There is always something concrete about organized ambient noise. It is tethered to notes, perhaps, or to the ear of those who may listen. Yet, it can leave a listener feeling fluid, confused, and unavoidably disoriented. Because it is common to look for either silence or voice, having gaps filled by noise, that under alternative circumstances may be ethically filtered out by a subsuming narrative is not often desirable. So, why then is the chapel filled?
Sarah Davachi’s third LAMPO performance and first collaboration with the Renaissance Society, entitled la brume jaune, is scored for a pipe organ played by Davachi and two French horns performed by Liz Deitemyer and Matthew Oliphant. Within the architecture of the Rockefeller Memorial Chapel at the University of Chicago, the organist-composer Davachi is positioned in the middle of the three instruments, mimicking a triptych form that recalled the holy trinity. On the organ’s music rack rests three pages, which from a distance resembled chaotic drawing sketches rather than musical notation. While the arches of the chapel are scalloped mimetically to each other in a dark wood stain, audience members weave through no matter what chaos may be reaped from the performance. In this way, the score is already built for the space.
Davachi takes her title from the French phrase “La brume jaune” meaning, “the yellow mist.” Paul Signac painted “Marseille, la brume jaune” in 1922 at the exact time when the architect Bertram Goodhue designed Rockefeller Chapel. Signac’s painting used oil to depict a ship on reflective waters, outlined by a golden shimmer against a muted sun against a Pointillism landscape. The strokes drone in and out of each other, making it difficult to differentiate between sea and sky, architecture, and air. Davachi’s interpretation of this feeling—a yellow mist—sees the Pointillist landscape as the visual component of a score without breath. While the French horns oscillate between active notes and silence, Davachi continues to carry the continuous flow of the piece—similar to the painted background of stratified strokes.
Instead of doing this with a paintbrush, Davachi achieves this with synchronized phone notifications between the three performers to accompany her written cues. Her previous works have revolved around herself, her laptop, and a sense of form. Using methods from modern technology, such as the technical and esoteric relationship with the music production software, Logic, she merges traditional styles with an invisible interface. This wavering between manual and technological continues to complicate as the scene grows outwards, from her music to the camera recording her performance of it, all within a chapel with walls built from century’s old stone.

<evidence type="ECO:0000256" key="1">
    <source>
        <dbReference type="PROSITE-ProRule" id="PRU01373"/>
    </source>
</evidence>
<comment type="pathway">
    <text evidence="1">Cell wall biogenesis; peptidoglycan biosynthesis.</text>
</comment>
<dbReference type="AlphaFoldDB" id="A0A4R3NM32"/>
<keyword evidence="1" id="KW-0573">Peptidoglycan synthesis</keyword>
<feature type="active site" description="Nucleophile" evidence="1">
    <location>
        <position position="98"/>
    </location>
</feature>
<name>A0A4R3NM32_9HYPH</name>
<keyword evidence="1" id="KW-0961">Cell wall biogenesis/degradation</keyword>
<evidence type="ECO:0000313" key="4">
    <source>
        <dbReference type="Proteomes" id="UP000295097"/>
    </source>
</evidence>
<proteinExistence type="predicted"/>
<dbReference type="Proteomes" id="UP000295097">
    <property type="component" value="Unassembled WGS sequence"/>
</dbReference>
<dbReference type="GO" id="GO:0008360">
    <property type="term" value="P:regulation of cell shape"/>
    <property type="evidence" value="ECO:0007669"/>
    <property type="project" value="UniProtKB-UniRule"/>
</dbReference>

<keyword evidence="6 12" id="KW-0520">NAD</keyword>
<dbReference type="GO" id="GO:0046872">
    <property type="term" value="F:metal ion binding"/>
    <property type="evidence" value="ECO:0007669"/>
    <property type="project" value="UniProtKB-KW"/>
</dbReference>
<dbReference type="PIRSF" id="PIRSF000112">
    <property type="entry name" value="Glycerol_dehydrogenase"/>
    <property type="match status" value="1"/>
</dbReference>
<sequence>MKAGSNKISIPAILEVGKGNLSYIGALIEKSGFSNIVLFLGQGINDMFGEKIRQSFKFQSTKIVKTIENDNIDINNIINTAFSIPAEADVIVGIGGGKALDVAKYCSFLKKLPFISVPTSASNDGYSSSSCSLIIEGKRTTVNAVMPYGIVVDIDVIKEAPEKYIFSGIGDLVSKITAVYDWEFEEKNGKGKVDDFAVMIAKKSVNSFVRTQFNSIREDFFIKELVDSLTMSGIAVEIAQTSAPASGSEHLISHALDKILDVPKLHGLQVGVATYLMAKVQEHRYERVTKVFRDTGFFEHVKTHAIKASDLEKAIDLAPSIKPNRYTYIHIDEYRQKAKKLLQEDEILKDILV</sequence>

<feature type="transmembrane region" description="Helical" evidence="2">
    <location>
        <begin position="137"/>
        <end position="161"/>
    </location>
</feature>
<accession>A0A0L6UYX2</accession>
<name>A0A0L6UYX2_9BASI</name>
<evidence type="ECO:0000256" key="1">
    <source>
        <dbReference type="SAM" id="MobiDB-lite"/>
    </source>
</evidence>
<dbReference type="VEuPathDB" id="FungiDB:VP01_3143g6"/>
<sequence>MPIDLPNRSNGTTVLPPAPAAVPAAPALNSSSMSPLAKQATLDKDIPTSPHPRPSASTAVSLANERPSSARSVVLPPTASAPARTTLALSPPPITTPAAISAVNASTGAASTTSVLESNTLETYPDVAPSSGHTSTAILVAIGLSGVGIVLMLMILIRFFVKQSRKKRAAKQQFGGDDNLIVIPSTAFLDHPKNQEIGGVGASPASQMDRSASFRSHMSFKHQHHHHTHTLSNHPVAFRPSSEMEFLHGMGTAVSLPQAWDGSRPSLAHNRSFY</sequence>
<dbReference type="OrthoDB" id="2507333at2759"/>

In a former life, I was a timpanist. The timpani is found in most orchestras and are typically four large drums that create suspense or traction without the snap of a snare or the clang of a cymbal. They increase darkness, a controllable thunder. When I was taught to play the timpani, I was given a tuning fork which would sing a high pitched A-note. In order to tune each drum, I would have to sing a given note, and each note up or down from its origin until I found a desired result. When the pitch was hit, I would lean my face into the drum, and hum my note while adjusting the base pedal until the drum sang back to me. It felt like warmth when the drums sang back.
The warmth in Rockefeller is familiar yet concerning, with my lingering love of reverberation amidst the crowd which filled all of the visible seats that I could see gazing back. The lighting in the chapel primarily glows from large pendulums that hang from the soft hexagonal ceiling, without movement. The end of their metallic outline is pointed, and through trying to find a place to rest my gaze, I became a thread to let my anxiety wrap around. Will they fall? Will the tune ever find its breath, a brief rest, between its steady motion up the stacked boards on the organ and down again to where it began? I watch the ouroboros catch onto its tail and never let go, through time and myth, through anxiety and reality. And when it does, it slithers away as though it was never there to begin with.
The chapel weighs thirty-two thousand tons and could collapse at any moment, without an ounce of metal in its frame. Despite this, it has withstood its enormity and defines architectural beauty with countless visitors wandering its footprint for either promised religious mass or nondenominational leisure. LAMPO is an organization devoted to realizing the beauty of a sound community that could collapse at any moment if not for an audience to support its artisans. At the end of the performance, Davachi lifts her hands from the keys, swings her legs around the bench to face the opposite end of the pulpit, stands up and walks towards the French horn’s microphone to say “thank you” to the audience, while the applause rolls in. The mist has lifted, and outside the flood had stopped.